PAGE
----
Women’s role in modern society is indisputably more expansive than that of previous eras. But is it really? Have our new freedoms spawned new dilemmas?
There is, in reality, a massive problem challenging our equality—the media. Our identities and expectations for ourselves are determined by the media.
Only two years ago, the Huffington Post brought to light a life-sized Barbie to illustrate how impossible her body proportions would be if she were real. Her B.M.I. would be 16.24. A ‘normal weight’ B.M.I. would be 18.5 to 24.9—Barbie would therefore fit the weight criteria for “anorexic,” or extremely underweight. According to the Huffington Post, two Barbie dolls are sold every second in the world. Many students in the seminar speculated about what negative effects such images can have on young girls.
The responsibility for distorting girls’ conceptions of themselves does not rest alone on dolls. It seems, in the current world, to be a collaborative effort by the music and fashion industries—not to leave out the craft cosmetic companies! Their incomes depend entirely on convincing women that they are insufficient and that their product is the Holy Grail: an ultimate solution to whatever cosmetic problem arises. Sometimes we become blind to the messages that are constantly being given to us because it becomes the “norm.”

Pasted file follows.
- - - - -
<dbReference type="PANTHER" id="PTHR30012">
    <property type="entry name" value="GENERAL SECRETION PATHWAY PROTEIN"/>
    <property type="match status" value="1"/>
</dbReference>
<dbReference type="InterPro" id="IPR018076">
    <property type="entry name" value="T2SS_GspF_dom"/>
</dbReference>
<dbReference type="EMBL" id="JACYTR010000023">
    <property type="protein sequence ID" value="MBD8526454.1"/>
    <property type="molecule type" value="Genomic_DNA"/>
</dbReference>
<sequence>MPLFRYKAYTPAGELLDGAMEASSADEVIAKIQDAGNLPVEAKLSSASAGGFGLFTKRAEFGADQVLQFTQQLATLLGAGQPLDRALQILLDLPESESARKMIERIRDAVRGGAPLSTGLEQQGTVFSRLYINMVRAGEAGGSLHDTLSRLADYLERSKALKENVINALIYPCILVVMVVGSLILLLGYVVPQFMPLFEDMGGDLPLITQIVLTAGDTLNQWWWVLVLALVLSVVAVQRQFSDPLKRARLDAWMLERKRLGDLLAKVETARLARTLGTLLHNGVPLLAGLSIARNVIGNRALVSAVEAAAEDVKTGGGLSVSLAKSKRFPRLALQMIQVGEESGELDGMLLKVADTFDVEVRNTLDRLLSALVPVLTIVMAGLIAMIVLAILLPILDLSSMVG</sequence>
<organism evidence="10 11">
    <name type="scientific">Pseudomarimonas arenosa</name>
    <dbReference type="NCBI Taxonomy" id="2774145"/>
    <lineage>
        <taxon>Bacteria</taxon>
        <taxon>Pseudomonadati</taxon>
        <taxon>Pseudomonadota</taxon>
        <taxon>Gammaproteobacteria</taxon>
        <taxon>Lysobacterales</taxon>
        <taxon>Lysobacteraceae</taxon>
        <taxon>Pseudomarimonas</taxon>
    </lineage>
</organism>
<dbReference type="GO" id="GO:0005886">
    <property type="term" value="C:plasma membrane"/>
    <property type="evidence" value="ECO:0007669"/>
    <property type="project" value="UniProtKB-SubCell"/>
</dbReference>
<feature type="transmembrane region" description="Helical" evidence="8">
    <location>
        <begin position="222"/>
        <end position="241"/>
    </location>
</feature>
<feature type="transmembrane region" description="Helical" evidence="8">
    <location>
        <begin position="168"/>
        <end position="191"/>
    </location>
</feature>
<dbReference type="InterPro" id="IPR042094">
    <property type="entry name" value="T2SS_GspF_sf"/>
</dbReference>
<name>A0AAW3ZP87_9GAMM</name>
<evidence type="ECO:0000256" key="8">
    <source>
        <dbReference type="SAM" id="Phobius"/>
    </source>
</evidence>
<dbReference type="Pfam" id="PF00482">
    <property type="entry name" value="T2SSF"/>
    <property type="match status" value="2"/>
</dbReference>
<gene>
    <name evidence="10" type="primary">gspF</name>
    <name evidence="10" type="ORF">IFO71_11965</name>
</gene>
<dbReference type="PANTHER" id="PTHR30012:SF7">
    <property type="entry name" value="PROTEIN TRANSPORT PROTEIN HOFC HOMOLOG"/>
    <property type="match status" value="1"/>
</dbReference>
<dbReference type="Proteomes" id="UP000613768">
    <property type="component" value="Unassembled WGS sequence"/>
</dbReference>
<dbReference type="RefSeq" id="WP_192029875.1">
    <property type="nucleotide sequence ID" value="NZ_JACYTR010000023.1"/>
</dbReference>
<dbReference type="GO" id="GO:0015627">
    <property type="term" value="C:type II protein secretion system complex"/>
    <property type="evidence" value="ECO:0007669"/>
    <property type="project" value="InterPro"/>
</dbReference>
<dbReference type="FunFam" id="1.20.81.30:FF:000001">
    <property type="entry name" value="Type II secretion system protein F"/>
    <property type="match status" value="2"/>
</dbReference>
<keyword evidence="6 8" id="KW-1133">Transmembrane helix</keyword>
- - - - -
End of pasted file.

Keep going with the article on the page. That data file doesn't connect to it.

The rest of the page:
A study done by the Kaiser Foundation discovered unsurprisingly that, of all female characters in movies, 58% have comments made during the movie regarding their appearances. Every second our society becomes increasingly enraptured with beauty—exalting it to a status it never deserved. It seems other “positive” traits are no longer as relevant.
The other dilemma in the media is the prevalence of retouching. Is it not enough that models and celebrities are almost always above average in attractiveness— or at least according to some? It was only this December that Ashley Benson—one of the stars of Pretty Little Liars—wrote on Instagram after seeing a poster for her show:
“Saw this floating around….hope it’s not the poster. Our faces in this were from 4 years ago…..and we all look ridiculous. Way too much photo shop. We all have flaws. No one looks like this. It’s not attractive.”
What does it mean for all of us if even the very beautiful are constantly edited and “reborn” as artificial creations on the glossy pages of a magazine?
We should, for the most part, ignore the media in this respect. It is impossible for us to be born with flawless genes and the faces of artificial goddesses. If we looked like that, we might be “perfect,” but we wouldn’t be human.
Featured Image: Bright and beautiful? Photographer: Rosemary Pastron ‘16